As soon as Khomeini took power, Parsa tells us, the revolution was turned on its head. Now democracy was to be rejected “because it had a Western dimension.” The clergy consigned women to second-class status. (Years later his successor, Ayatollah Khameini, would declare that gender equality was a Western invention and had no place in Islam.) Khomeini influenced the new constitution of the Islamic Republic of Iran, a document that created the role of Supreme Leader—the nation’s highest leadership position reserved for clerics only, thus integrating religion with politics. The Supreme Leader controls all branches of the government with theocratic authoritarian power.
And thus began a new regime of political and ideological repression. Political opponents were killed or imprisoned; newspapers were shut down; faculty and students who did not support the Islamic Republic were purged, and universities were closed for almost two years after the revolution. Human capital was lost as many educated Iranians fled the country. The clergy under Khomeini weakened the labor movement by forbidding labor strikes and dissolving workers’ groups. Policies were designed to Islamize Iran’s education system and other social institutions. Khomeini and his allies established the Revolutionary Guard and Hezbollah in Iran (Lebanon’s Hezbollah began a few years later, in 1982, with support from Iran) to extinguish all opposition to the regime. Opposition was deemed “enmity against God.”
Along with political monopoly came corruption. Parsa traces the regime’s economic history and demonstrates that, unlike in South Korea, the new Iranian political regime failed to industrialize, remaining as dependent on oil as was pre-revolutionary Iran. The 1979 revolution gave rise to “a new economic elite composed of the ruling clergy and the Revolutionary Guard. These twin pillars of the Islamic regime controlled the commanding heights of Iran’s economy.”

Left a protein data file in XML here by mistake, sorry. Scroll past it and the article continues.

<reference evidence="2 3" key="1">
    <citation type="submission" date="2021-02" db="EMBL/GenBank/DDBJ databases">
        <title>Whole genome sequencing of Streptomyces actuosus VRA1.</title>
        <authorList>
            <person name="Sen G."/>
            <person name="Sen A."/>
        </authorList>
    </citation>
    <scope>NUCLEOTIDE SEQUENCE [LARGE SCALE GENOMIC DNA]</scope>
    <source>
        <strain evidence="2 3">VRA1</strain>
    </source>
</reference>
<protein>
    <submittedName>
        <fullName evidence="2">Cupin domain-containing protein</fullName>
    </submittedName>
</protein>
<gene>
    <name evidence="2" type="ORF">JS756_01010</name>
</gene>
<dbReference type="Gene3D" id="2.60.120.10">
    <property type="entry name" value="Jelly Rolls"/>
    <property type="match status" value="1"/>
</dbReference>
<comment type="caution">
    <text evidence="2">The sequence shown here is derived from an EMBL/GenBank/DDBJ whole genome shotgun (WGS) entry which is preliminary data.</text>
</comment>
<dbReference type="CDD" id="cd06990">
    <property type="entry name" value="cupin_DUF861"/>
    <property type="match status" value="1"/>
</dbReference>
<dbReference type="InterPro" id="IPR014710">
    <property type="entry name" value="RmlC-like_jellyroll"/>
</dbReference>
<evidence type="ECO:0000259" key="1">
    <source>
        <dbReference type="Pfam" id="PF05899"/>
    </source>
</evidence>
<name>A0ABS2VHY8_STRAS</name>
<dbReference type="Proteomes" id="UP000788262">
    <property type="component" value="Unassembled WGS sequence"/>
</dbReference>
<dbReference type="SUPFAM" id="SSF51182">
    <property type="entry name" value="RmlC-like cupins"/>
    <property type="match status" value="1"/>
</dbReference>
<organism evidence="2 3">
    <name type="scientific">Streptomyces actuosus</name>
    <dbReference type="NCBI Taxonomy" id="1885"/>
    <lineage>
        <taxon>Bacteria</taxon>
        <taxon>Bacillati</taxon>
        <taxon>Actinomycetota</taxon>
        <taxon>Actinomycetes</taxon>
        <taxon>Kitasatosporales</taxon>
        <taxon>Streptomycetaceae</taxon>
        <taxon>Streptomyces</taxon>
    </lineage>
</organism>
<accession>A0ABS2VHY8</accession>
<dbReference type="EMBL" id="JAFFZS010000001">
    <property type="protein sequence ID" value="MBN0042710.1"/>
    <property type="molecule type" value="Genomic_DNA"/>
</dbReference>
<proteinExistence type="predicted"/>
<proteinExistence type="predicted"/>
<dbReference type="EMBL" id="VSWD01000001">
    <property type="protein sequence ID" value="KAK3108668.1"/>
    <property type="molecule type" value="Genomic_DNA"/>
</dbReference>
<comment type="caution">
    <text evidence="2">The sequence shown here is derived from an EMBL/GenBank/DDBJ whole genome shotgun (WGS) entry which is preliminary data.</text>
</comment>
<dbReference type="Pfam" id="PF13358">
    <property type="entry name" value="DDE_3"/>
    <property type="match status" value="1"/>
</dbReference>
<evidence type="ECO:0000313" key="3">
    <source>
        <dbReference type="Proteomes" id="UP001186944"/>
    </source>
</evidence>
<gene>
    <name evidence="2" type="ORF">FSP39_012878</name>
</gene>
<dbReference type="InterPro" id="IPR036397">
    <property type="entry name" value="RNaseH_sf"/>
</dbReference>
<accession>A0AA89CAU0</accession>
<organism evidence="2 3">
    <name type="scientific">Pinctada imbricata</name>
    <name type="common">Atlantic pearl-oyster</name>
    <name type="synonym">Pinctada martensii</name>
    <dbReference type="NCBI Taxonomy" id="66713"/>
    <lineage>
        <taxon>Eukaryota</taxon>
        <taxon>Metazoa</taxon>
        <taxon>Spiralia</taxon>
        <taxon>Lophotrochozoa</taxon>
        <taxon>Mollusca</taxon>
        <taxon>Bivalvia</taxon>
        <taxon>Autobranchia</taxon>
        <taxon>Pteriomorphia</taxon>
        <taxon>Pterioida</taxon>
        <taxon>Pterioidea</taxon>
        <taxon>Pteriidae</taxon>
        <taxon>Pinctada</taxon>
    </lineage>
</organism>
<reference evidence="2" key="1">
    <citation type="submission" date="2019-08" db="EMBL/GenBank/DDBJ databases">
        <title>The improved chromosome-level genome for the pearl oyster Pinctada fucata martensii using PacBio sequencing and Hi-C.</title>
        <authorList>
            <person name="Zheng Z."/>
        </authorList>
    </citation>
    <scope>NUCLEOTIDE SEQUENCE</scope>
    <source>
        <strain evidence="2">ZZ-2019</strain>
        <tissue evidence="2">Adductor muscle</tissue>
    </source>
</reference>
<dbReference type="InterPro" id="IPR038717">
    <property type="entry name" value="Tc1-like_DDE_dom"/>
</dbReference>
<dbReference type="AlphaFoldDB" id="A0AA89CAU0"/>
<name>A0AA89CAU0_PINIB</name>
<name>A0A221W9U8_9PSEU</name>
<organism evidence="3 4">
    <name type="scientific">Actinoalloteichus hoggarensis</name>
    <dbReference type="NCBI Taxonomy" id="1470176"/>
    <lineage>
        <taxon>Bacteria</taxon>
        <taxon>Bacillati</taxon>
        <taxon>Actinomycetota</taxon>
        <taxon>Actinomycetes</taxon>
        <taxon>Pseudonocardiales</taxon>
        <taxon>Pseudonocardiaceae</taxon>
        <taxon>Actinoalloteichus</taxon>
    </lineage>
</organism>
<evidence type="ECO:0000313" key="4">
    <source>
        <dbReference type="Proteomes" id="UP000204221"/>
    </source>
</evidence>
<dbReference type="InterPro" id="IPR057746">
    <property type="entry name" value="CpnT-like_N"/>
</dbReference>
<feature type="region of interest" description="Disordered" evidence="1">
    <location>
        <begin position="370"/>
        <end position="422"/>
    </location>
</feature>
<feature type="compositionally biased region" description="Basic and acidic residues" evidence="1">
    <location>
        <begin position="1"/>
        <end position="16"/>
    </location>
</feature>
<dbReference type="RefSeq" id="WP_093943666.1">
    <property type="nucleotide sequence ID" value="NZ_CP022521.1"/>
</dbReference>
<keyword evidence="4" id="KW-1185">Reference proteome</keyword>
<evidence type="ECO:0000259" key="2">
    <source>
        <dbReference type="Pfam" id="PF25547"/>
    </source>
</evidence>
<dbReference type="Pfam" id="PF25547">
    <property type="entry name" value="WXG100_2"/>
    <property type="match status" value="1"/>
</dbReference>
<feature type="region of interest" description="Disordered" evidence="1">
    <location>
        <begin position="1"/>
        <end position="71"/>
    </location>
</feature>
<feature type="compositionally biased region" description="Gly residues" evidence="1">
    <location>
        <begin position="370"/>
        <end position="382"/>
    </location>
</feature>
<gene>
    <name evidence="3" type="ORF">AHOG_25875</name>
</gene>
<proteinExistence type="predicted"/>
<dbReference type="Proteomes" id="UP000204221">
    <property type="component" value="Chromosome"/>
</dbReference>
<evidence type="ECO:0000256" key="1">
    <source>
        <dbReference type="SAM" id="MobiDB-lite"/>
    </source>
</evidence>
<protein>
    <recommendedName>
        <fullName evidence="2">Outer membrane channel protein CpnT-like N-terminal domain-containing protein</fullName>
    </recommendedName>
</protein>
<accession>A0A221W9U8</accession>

Yet another mark of the Islamic Republic is the criminalization of sin. The regime compels virtue and restrains vice through the Revolutionary Guard and the Basij (a paramilitary organization). The legislation of morality, through the regulation of drinking, dancing, music, dress, and other personal liberties, has led to many forms of passive resistance. People defy these laws routinely, they watch satellite television, drink alcohol, convert to other religions, defy the hijab, engage in premarital sex, cohabitate, listen to forbidden music, and neglect obligatory prayer and mosque attendance. In all these ways, writes Parsa, Iranians “resisted a compulsory path to paradise.” They were responding to the politicization of every facet of life.
Before the waves of protest that arose late last year (my Law and Liberty post about them is here), no stronger challenge to the regime’s legitimacy had been mounted than the Green Movement, which reached its peak in 2009. Parsa tracks its “rise and demise.” That year, the incumbent president, Mahmoud Ahmadinejad, ran for reelection against Mir Sossein Mousavi, who had been the prime minister of Iran from 1981 to 1989. Ahmadinejad enjoyed the support of the Supreme Leader, Ayatollah Khameini, the Revolutionary Guard, and the Basij. Khameini and Ahmadinejad began a fresh round of intimidation and repression, for the regime had no intention of allowing anyone other than the latter to win the election—especially not a reformer like Mousavi, whose wife was a vocal proponent of rights for women.